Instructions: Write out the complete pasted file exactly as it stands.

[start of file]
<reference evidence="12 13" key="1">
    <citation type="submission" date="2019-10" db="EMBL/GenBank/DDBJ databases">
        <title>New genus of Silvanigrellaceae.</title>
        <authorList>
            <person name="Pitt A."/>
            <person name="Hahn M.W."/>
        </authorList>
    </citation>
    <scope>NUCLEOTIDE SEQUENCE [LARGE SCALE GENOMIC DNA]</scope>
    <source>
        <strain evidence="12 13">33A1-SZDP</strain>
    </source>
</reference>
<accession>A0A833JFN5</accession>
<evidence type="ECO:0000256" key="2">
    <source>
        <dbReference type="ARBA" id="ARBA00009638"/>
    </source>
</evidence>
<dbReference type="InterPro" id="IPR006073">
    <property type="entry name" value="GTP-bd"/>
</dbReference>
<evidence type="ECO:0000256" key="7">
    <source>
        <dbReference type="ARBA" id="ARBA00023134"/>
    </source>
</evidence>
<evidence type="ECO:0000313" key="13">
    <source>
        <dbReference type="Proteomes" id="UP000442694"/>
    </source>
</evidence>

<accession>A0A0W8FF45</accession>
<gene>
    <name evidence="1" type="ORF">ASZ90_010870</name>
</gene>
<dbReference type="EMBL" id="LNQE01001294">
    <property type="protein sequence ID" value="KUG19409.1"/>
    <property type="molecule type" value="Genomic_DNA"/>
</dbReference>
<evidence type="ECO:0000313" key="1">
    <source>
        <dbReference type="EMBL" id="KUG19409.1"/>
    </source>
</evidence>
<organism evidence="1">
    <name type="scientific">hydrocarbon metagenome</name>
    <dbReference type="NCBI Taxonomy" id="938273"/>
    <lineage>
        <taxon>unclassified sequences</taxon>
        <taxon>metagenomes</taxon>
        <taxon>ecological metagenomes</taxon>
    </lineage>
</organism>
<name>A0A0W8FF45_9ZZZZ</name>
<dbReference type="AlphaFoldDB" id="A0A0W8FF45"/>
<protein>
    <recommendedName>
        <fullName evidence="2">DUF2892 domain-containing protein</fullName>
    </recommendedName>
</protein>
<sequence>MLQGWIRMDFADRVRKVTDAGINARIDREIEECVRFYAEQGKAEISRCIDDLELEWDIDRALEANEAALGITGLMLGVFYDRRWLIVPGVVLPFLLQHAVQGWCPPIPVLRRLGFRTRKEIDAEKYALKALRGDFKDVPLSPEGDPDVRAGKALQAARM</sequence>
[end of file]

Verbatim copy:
<reference evidence="12 13" key="1">
    <citation type="submission" date="2019-10" db="EMBL/GenBank/DDBJ databases">
        <title>New genus of Silvanigrellaceae.</title>
        <authorList>
            <person name="Pitt A."/>
            <person name="Hahn M.W."/>
        </authorList>
    </citation>
    <scope>NUCLEOTIDE SEQUENCE [LARGE SCALE GENOMIC DNA]</scope>
    <source>
        <strain evidence="12 13">33A1-SZDP</strain>
    </source>
</reference>
<accession>A0A833JFN5</accession>
<evidence type="ECO:0000256" key="2">
    <source>
        <dbReference type="ARBA" id="ARBA00009638"/>
    </source>
</evidence>
<dbReference type="InterPro" id="IPR006073">
    <property type="entry name" value="GTP-bd"/>
</dbReference>
<evidence type="ECO:0000256" key="7">
    <source>
        <dbReference type="ARBA" id="ARBA00023134"/>
    </source>
</evidence>
<evidence type="ECO:0000313" key="13">
    <source>
        <dbReference type="Proteomes" id="UP000442694"/>
    </source>
</evidence>

<accession>A0A0W8FF45</accession>
<gene>
    <name evidence="1" type="ORF">ASZ90_010870</name>
</gene>
<dbReference type="EMBL" id="LNQE01001294">
    <property type="protein sequence ID" value="KUG19409.1"/>
    <property type="molecule type" value="Genomic_DNA"/>
</dbReference>
<evidence type="ECO:0000313" key="1">
    <source>
        <dbReference type="EMBL" id="KUG19409.1"/>
    </source>
</evidence>
<organism evidence="1">
    <name type="scientific">hydrocarbon metagenome</name>
    <dbReference type="NCBI Taxonomy" id="938273"/>
    <lineage>
        <taxon>unclassified sequences</taxon>
        <taxon>metagenomes</taxon>
        <taxon>ecological metagenomes</taxon>
    </lineage>
</organism>
<name>A0A0W8FF45_9ZZZZ</name>
<dbReference type="AlphaFoldDB" id="A0A0W8FF45"/>
<protein>
    <recommendedName>
        <fullName evidence="2">DUF2892 domain-containing protein</fullName>
    </recommendedName>
</protein>
<sequence>MLQGWIRMDFADRVRKVTDAGINARIDREIEECVRFYAEQGKAEISRCIDDLELEWDIDRALEANEAALGITGLMLGVFYDRRWLIVPGVVLPFLLQHAVQGWCPPIPVLRRLGFRTRKEIDAEKYALKALRGDFKDVPLSPEGDPDVRAGKALQAARM</sequence>